'True Blood' and Religion: Christians vs. Vampires vs. Wiccans

What does the series believe about faith and damnation? This week's episode was infuriatingly vague.

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The good people of Bon Temps were overtaken with a wretched hangover of conscience this week. All their soul-searching was relatively superficial, sped through to make room for all the different sinners of the week—and there was much more talk of divine punishment and debate over good and evil than usual in True Blood. The talk of damnation, separated from religion, raises a lot of irritatingly unanswered questions.

Godric, who has been depicted as practically a vampire Jesus (son-of-God Jesus, not boyfriend-of-Lafayette Jesus) appears to Eric in a nightmare and urges him to give in to his evil vampire instincts, because he's damned anyway. Eric's feeble "but she has redeemed me!" is touching, but I fear Gran may be right that this state of affairs is temporary. The frustrating question is what makes Eric think he is damned—does he even believe in a deity? If there's no system of divinity, how does damnation work? And why exactly would Eric be damned? For being a vampire, or for the past acts he committed pre-memory-loss? If forgetfulness redeemed him, then he should thank the Wiccans rather than Sookie. If Sookie redeemed him, it was only by being pretty, and that doesn't make sense at all.

From damnation without anyone to do the damning and without any explanation of what damnation otherwise entails, we move on to my second pet peeve of the night: "religions" that actually get instant results. Do they still even count as religions? Marnie describes Wicca as a religion, but in practice it seems like mental karate rather than the standard be-good-or-be-punished-sometime behavior-regulating religions we're more accustomed to. As such, it is showing its adherents better results than the more standard religions in town. There seems to be little hope for Christianity; after all, if the Catholic Church was riddled with vampire priests, vampires can hardly be susceptible to anything coming from that direction. Based on the ineffectual exorcism performed at Arlene's house, it doesn't seem like Christianity has much effect against ghosts and demons, either.

In a vague attempt to figure out if True Blood had some sort of established hierarchy of spiritual belief, I tried to work out a sort of rock-paper-scissors version of the supernatural:

1.) Christians vs Vampires/Demons → Vampires/Demons win

2.) Wiccans vs Vampires → Wiccans win

3) Christians vs Wiccans—Fooled you! Those priests are vampires. Invalidated on a technicality, but it seems like the vampires and the Wiccans both lose pretty heavily on that fight. Unclear what the results are for any actual Christians involved in this particular scuffle.

So that wasn't very helpful.

As a next step in getting this religious-weaponry confusion sorted out, I decided to look at strategies—at how, precisely, people are weaponizing their religion. The thought of using necromancy to control the already-walking dead is very clever, though you might think pulling off mass-revenge on that scale once would get it out of your system, especially if you died doing it—for starters, there'd be no system left in which to even maintain the revenge-itch. But, apparently, you would be wrong. The trick with both religions mainly seems to be having someone at the other end of the line who feels like answering the call, and the Wiccans found one; unfortunately for them, she has her own motives for answering. It looks like Arlene was perfectly right to worry about attracting God's notice by praying for Mikey's exorcism—Marnie thought she was praying to a mother goddess, and she's unleashed something that seems quite a bit less nurturing than mother goddesses are typically represented to be.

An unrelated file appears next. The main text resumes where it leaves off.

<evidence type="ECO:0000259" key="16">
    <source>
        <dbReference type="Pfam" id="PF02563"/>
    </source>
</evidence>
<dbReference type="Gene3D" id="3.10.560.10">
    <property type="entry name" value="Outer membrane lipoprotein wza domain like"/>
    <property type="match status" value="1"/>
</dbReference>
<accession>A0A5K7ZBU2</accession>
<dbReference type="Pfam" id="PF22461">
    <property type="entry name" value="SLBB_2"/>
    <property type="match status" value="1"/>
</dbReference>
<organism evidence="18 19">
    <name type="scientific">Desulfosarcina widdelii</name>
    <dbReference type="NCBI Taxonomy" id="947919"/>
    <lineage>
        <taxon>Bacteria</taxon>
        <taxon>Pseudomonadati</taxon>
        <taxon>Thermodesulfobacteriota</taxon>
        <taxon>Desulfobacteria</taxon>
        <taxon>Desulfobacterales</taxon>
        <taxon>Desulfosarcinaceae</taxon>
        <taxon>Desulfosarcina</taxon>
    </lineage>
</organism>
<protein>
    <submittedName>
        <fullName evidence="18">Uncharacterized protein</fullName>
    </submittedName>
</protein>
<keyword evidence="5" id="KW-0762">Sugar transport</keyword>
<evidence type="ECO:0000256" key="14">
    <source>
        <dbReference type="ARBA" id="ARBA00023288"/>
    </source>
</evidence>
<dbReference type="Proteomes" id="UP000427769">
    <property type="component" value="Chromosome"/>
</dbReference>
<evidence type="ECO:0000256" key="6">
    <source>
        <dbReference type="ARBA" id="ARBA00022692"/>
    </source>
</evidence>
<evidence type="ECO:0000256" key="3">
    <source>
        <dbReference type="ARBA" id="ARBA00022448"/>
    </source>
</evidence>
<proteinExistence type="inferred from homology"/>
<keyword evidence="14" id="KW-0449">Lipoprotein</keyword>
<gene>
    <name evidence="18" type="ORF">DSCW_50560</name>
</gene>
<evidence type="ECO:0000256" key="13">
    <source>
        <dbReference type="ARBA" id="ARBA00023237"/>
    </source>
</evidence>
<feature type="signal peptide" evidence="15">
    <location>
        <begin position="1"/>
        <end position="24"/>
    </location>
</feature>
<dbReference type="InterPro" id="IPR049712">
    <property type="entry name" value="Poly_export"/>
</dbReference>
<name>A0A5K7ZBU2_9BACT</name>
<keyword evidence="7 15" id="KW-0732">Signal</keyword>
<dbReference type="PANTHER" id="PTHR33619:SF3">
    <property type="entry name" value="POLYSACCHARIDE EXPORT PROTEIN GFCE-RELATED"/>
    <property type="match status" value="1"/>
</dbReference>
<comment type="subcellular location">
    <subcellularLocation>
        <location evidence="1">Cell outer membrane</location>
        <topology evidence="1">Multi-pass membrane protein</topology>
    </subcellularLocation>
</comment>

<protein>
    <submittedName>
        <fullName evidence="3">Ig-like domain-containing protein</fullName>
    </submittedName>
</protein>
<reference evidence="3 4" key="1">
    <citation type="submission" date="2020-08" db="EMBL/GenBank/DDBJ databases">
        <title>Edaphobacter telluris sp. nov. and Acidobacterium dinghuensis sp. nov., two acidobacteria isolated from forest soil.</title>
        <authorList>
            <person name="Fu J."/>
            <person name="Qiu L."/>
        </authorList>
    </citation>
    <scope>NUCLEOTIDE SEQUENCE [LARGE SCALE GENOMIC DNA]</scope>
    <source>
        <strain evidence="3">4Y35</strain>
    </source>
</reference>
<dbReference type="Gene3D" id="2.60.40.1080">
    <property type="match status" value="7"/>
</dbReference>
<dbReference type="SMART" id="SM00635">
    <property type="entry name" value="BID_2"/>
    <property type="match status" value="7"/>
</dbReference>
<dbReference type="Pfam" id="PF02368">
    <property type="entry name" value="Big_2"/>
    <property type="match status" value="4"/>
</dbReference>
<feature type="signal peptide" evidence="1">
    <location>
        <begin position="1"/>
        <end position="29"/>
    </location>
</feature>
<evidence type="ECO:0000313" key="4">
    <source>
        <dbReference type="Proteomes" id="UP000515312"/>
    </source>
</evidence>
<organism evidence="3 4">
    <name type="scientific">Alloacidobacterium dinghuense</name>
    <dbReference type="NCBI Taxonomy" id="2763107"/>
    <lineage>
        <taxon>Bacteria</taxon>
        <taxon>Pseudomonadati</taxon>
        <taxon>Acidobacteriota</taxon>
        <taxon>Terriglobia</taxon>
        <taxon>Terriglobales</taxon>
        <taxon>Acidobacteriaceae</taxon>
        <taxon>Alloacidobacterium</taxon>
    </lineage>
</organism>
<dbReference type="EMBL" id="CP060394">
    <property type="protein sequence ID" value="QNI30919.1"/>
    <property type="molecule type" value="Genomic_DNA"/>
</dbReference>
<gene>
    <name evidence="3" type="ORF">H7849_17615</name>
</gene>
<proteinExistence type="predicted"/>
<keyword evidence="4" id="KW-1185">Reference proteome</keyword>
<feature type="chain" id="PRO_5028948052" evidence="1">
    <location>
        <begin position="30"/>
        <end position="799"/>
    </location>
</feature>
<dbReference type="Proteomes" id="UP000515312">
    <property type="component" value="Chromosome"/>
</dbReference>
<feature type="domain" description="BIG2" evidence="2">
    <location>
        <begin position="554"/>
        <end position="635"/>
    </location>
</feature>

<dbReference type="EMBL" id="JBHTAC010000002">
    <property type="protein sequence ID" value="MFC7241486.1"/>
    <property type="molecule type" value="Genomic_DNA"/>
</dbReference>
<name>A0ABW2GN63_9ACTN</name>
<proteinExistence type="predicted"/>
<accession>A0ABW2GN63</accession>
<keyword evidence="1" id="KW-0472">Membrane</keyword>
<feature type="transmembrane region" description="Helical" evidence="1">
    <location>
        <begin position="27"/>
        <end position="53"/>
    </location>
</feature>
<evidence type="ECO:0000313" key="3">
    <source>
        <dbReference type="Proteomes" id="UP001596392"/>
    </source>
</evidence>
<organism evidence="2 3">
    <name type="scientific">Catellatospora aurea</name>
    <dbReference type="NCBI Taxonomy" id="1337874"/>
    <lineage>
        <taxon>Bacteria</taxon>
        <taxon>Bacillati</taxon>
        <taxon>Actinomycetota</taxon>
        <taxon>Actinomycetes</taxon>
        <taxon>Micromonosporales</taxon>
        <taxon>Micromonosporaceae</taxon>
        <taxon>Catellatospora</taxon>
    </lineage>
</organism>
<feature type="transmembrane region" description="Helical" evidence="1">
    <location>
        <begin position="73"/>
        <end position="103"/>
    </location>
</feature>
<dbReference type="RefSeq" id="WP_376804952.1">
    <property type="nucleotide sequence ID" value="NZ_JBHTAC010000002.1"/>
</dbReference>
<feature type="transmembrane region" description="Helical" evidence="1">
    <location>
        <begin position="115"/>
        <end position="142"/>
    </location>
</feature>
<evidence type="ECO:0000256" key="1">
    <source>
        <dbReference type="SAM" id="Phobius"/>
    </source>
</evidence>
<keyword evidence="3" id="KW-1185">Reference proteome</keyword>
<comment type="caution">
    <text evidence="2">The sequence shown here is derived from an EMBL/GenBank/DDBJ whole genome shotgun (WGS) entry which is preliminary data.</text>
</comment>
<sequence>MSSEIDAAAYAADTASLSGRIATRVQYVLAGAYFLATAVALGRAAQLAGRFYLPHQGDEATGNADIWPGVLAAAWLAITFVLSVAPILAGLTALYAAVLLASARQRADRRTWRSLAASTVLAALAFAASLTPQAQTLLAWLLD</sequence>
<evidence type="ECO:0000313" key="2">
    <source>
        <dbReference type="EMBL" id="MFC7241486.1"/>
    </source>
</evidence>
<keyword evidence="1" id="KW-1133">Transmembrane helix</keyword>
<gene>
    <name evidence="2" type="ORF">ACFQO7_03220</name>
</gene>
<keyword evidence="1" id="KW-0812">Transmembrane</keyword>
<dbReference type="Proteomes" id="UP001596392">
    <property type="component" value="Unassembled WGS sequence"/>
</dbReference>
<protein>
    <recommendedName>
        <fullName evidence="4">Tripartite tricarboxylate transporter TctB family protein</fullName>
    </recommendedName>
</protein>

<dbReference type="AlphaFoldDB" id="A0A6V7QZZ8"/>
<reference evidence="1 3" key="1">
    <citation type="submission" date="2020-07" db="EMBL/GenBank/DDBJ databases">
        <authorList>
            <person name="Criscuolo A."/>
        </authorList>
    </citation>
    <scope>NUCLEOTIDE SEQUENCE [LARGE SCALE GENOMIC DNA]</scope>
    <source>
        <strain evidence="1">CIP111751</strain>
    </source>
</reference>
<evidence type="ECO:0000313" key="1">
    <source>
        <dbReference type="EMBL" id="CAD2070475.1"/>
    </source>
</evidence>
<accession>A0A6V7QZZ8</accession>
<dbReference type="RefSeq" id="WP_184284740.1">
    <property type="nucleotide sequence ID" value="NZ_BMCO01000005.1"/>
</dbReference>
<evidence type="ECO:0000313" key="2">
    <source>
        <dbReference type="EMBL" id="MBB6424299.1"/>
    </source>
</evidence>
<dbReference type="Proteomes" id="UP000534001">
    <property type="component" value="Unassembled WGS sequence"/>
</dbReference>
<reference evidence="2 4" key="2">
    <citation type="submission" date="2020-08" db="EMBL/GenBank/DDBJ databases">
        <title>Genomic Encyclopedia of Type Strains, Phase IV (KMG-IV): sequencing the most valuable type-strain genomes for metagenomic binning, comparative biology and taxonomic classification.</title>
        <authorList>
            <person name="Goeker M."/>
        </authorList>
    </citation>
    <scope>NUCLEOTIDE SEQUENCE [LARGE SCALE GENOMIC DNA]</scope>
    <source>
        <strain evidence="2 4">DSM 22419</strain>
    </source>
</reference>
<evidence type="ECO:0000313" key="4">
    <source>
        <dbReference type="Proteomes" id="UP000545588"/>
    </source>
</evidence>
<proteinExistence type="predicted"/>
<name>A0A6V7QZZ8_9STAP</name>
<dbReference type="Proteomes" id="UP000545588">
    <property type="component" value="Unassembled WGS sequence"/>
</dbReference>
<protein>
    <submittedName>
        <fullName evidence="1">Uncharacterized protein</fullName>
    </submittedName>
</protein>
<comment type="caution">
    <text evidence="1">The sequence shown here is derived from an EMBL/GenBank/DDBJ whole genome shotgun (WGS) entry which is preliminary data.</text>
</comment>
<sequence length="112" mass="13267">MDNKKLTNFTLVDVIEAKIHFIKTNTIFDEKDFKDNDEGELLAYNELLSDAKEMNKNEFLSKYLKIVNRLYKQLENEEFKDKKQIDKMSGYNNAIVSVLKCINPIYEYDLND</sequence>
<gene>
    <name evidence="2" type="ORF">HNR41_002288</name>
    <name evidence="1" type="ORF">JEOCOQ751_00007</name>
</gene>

My favorite damnation moment of the episode was a relief in that only one religion was involved, and that it was completely ineffective aside from creating a quick and easy framework to express guilt. Tommy kills his parents in a fight (one of his more likable moments—he's been such a useless twit the rest of the time) and then spends a few guilty minutes babbling about the commandments and going to hell. Sam talks him down by assuring him that all's fair in love and war, mainly war—and in any case, Sam has killed two people as well, and he's doing fine. This brother bonding moment, or possibly the trick of luring gators with marshmallows, seems to calm Tommy down for the time being. (Incidentally, I feared the gator-marshmallow connection was too good to be true, so I googled it—Stephen Colbert himself assures us that gators do, in fact, love marshmallows.) A nice little moment that redeems the episode from some of its more convoluted damnation debates.